QNAP QSW-M2108 as a router for ISP connection

I am looking for a way of use this switch as a router, as well. It has an OpenWRT derived operating system but i think it misses some of the requred parts.
Basically, I added a stanza in /etc/config/network like this

config interface 'wan'
	option proto 'pppoe'
	option username 'XXXXXXX'
	option password 'YYYYYY'
	option peerdns '1'
	option ipv6 'auto'
	option keepalive '6 10'
	option ifname 'eth0.835'
	option defaultroute '1'

and then issued service network restart. At this point I see the ppp process will all parameteres trying to connect, but it does not complete the connection.

I tough that I had to specify the port to be used for the connection, so I added these two stanzas since the only way I found for specifying the ports is via the switch and switch_vlan:

config switch
	option name	'eth0'
	option reset	'1'
	option enable_vlan '1'

config switch_vlan
	option device	'eth0'
	option vlan	'835'
	option ports	'4t'

but this is still not working. In fact, I tried to plug the ISP cable in every ports without pppd connecting correctly.

I think that these new stanzas are completely ignored. From what I understood, this configuration is loaded by uci but it should be later used by other parts of the operating system. I think these parts are missing here.

So, the questions are: how may I check if ppp is using the correct port with the correct VLAN ID? Is there any command I may use in order to check the available switches and their parameter? The swconfig command is missing here. May I download it from somewhere for the armv7l architecture?

Thank you very much,

If you look at the top of your browser window, does it say QNAP support or OpenWrt?
Assuming it's the later, why are you asking us this question, again?

Hello @slh,
I am just spending some time on the only OpenWRT based system I own. I need some help and I thought that here I could be helped.
I understand this is not a support forum for the machine I work on, but it should be quite similar, and someone might reply with valuable information.

I switched from "Hardware Questions and Recommendations" to "Installing and Using OpenWrt" because the second question is more about swconfig and its successor ip command, and I think here my question would be more appropriate.

Thank you,

Except that after the chipset vendor and then the manufacturer are through with it, all bets are off and there is little resemblance to a normal OpenWrt system left (even more so on a non-router, with its own peculiar requirements (and things the vendor might not need for switch purposes, a firewall comes to mind)).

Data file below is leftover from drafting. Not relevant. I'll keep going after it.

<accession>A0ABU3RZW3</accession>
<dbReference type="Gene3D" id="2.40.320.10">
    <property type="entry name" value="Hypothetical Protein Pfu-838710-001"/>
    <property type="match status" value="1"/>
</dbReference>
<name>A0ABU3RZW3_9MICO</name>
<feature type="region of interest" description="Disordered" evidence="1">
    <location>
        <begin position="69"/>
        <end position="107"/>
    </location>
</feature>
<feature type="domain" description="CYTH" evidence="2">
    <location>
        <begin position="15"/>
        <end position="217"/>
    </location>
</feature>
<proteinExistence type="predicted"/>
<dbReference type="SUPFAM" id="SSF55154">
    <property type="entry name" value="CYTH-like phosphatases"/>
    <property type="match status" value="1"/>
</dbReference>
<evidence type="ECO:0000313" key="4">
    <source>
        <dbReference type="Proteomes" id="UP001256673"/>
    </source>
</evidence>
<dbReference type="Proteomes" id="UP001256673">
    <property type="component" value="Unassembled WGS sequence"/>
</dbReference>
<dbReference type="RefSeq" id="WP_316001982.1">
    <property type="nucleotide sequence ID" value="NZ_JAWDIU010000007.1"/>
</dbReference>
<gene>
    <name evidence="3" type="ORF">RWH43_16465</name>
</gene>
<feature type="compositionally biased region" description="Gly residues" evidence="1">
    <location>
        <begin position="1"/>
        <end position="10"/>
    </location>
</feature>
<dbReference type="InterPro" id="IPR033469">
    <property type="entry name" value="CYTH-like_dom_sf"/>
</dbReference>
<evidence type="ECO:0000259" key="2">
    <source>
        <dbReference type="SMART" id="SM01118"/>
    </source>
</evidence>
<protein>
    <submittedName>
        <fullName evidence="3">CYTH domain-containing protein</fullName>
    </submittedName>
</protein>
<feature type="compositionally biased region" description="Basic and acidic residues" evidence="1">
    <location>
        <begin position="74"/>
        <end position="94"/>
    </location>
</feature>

Really, we can't help you with that OEM system - and we don't want to[0] either.

[0] …dive into the changes some clueless chipset vendor/ OEM manufacturer has done, especially as source for many of these changes tends to be missing in the first place, so even if we did want to, in many cases we couldn't. It doesn't exactly help that OpenWrt doesn't support any Marvell Prestera based devices so far.

@slh, thank you very much for your last reply. Sadly I fully understand only some of the implications, but I understand this is complicated.
I'll stick with my current router for ISP connection, altough I was hoping to use the QNAP in order to reach the 2.5gbit/s my ISP offer.

Disclaimer: I have no experience with Marvell SOCs, nor did I look for a spec sheet/ diagrams or marketing blurbs, but...

A switch is a switch, because it has a massively parallel switch fabric, to offload the traffic into the hardware. The CPU has mostly cosmetic purposes (to run the webinterface) and usually only has a narrow band connection to the fabric.

Admittedly, Marvell tends to have rather fast/ well optimized SOCs -and I haven't checked at all if it advertizes software defined switching or L3 features- but PPPoE is a very CPU intensive protocol (ISPs mandating it for >500 MBit/s can be considered evil and clueless), I can't imagine that this switch could get anywhere close to routing/ NAT/ firewall 2.5 GBit/s via PPPoE.

EDIT: Just looking at QNAP's feature description confirms this to be a smart-managed L2 switch, without any L3 features (nor, documented, PPPoE support).